Farewell Indio, thank you for the horse fix

It seems like we just arrived and now we already heading out to Mesa Arizona. While it is really only our third week as nomads, road warriors, refugees or what ever term our friends have used to define our adventure, it feels like perhaps it is time to move on.

Our time here in Indio has been occupied with some exploring, mundane chores, lots of reorganizing and purging. We have gotten out to dinner or lunch a few times, visited the Palm Springs Art Museum and made several trips to Home Depot (I thought those days were over).

The one constant thing has been a long bike ride every day and for some reason, we have been drawn to riding by the the Empire Polo Club. Perhaps it is my horsey upbringing and the fact I rode competitively until my 30’s. I do still love the smell of horses, their sheer athletic ability, their big brown eyes and their canny sense of danger. Since my “retirement’ from owning horses, I have still attended Grand Prix Jumping Competitions, enjoyed Olympic Dressage events, been to the home of the Kentucky Derby, ridden in London’s Hyde Park and attended a few Polo matches. All as a spectator, which seriously, it was less expensive than owning a horse or 12 which I have done in the past!

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The Empire Polo Club grounds are really beautiful, acres of lush, green grass playing fields and millions of pounds of sleek, muscled horses to admire. We were too early in the season for the matches but practice goes on year round, so we were able to park our bikes and watch the action.

Polo is a team sport played on horseback that originates from ancient Persia (bet you were thinking England). Its invention is dated variously from the 6th century BC to the 1st century AD. The objective is to score goals against an opposing team. Players score by driving a small white plastic or wooden ball into the opposing team’s goal using a long-handled mallet. The traditional sport of polo is played on a grass field up to 300 by 160 yards. Each polo team consists of four riders and their mounts. Field polo is played with a solid plastic ball which has replaced the wooden version of the ball in much of the sport. In arena polo, only three players are required per team and the game usually involves more maneuvering and shorter plays at lower speeds due to space limitations of arenas. Arena polo is played with a small air-filled ball, similar to a small football. The modern game lasts roughly two hours and is divided into periods called chukkas. Polo is played professionally in 16 countries and was formerly an Olympic sport.

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Polo “ponies” are rugged beasts with endurance and stamina. While they are called “polo ponies”, the term pony is purely traditional and the mount is actually a full-sized horse. They range from 14.2 to 16 hands (58 to 64 inches) high at the withers, and weigh 900–1,100 pounds. The polo pony is selected carefully for quick bursts of speed, stamina, agility and maneuverability. Temperament is critical; the horse must remain responsive under pressure and not become excited or difficult to control. Many are Thoroughbreds or Thoroughbred crosses. They are trained to be handled with one hand on the reins, and to respond to the rider’s leg and weight cues for moving forward, turning and stopping. A well trained horse will carry its rider smoothly and swiftly to the ball and can account for 60 to 75 percent of the player’s skill and net worth to his team.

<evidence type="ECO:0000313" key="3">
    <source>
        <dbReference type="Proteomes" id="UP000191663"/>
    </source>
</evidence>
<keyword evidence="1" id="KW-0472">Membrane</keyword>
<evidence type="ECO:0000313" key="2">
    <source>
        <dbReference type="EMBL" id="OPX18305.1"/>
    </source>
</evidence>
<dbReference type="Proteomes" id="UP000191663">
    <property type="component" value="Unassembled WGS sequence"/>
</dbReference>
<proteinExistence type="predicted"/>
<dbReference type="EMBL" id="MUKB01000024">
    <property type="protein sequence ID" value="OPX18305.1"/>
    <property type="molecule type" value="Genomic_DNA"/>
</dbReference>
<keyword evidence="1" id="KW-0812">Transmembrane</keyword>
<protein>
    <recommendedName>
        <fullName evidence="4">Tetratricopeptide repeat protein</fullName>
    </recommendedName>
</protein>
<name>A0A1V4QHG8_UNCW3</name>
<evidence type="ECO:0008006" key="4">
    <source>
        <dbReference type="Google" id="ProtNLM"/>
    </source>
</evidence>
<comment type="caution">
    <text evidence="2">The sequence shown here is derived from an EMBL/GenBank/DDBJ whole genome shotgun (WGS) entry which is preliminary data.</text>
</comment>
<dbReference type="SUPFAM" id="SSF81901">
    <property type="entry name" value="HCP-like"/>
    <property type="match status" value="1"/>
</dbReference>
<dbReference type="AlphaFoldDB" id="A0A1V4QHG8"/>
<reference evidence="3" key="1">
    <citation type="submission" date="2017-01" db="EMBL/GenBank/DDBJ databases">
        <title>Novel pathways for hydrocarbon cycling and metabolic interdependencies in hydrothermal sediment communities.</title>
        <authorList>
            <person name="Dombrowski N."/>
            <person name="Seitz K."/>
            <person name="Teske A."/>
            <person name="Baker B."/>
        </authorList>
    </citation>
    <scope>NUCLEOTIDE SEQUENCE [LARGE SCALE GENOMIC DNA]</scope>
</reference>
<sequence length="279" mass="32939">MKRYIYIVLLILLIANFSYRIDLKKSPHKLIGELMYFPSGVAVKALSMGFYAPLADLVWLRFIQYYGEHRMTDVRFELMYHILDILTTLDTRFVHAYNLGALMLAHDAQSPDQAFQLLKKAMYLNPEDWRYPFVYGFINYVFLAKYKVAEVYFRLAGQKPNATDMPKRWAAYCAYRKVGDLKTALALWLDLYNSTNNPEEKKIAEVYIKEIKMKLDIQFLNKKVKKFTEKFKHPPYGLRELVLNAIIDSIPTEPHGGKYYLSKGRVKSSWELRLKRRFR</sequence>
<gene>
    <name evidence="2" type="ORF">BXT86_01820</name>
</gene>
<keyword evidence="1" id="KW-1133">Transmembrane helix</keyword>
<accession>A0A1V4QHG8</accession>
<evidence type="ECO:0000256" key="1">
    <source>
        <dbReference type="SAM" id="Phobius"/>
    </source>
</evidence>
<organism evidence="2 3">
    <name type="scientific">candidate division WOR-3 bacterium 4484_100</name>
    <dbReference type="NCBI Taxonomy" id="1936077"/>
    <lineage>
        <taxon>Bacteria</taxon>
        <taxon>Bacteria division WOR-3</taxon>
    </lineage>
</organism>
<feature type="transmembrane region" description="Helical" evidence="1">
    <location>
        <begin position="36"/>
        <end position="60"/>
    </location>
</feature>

The “ponies” I saw today where fast, sleek and had no problem going shoulder to shoulder with the competition’s pony when the ball was in play. Hearing them thunder down the field was incredible. I really admire the connection between the horse and the rider as it is a bond of trust. Occasionally, I do get wistful about riding again but for now I am content to stay on my trusty two wheeled steed.

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The grand finale was our dinner at the Tack Room Tavern at the Polo Club. Definitely, a locals bar with multiple sports game on the big screen but reeking with horsey history. I felt like I was in a English bar with the dark beamed ceilings but the eclectic horsey décor ( imagine saddles instead of bar stools) and the desert setting were all reminders I was definitely not in England.
The place was hopping on a Thursday night, the beer and burgers were 4 star and the people watching was a sport all to itself.

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2 thoughts on “Farewell Indio, thank you for the horse fix

  1. I always said I felt like a carney(carnival) person while on the road with Gracie!
    First dog shows of the year are in Indio at the Empire Polo Grounds. Starts next Thursday with specialities and then Saturday & Sunday all breed shows!!! Just visualize 3000-3500 dogs on the Polo grounds!!!
    Safe travels my friends!

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